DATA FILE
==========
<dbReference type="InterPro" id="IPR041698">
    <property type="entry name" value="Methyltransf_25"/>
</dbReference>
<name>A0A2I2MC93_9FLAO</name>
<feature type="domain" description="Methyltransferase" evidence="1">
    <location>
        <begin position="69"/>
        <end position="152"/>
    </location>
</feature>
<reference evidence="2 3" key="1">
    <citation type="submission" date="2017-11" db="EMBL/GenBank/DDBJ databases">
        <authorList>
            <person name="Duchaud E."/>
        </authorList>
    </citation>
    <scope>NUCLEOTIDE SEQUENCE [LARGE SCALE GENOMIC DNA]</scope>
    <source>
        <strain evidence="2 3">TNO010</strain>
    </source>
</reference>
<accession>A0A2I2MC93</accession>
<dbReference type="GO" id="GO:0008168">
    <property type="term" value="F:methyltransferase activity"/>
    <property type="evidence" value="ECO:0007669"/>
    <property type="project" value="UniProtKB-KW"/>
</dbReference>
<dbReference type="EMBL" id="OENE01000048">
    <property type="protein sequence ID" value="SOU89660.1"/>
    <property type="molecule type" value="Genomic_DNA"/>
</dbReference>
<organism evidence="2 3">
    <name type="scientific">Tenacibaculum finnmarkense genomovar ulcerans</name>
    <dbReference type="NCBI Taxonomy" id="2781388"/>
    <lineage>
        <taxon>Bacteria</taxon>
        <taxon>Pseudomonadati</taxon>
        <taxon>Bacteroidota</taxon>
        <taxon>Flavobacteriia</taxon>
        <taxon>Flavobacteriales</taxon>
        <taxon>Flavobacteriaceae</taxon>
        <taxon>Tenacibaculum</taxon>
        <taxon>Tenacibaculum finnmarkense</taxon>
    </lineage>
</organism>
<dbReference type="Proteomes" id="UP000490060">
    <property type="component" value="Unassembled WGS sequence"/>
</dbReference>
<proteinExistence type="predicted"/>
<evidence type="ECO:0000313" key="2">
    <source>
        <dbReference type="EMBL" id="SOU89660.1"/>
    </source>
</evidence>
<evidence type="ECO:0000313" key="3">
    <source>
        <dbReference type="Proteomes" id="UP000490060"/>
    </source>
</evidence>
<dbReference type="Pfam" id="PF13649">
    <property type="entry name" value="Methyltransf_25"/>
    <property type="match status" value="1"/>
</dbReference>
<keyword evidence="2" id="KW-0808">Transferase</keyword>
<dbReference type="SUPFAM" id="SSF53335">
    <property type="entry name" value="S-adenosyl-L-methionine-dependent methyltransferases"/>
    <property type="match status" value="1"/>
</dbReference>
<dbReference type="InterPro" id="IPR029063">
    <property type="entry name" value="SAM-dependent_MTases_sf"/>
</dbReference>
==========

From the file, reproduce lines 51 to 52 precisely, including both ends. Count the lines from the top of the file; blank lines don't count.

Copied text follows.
    <source>
        <dbReference type="EMBL" id="SOU89660.1"/>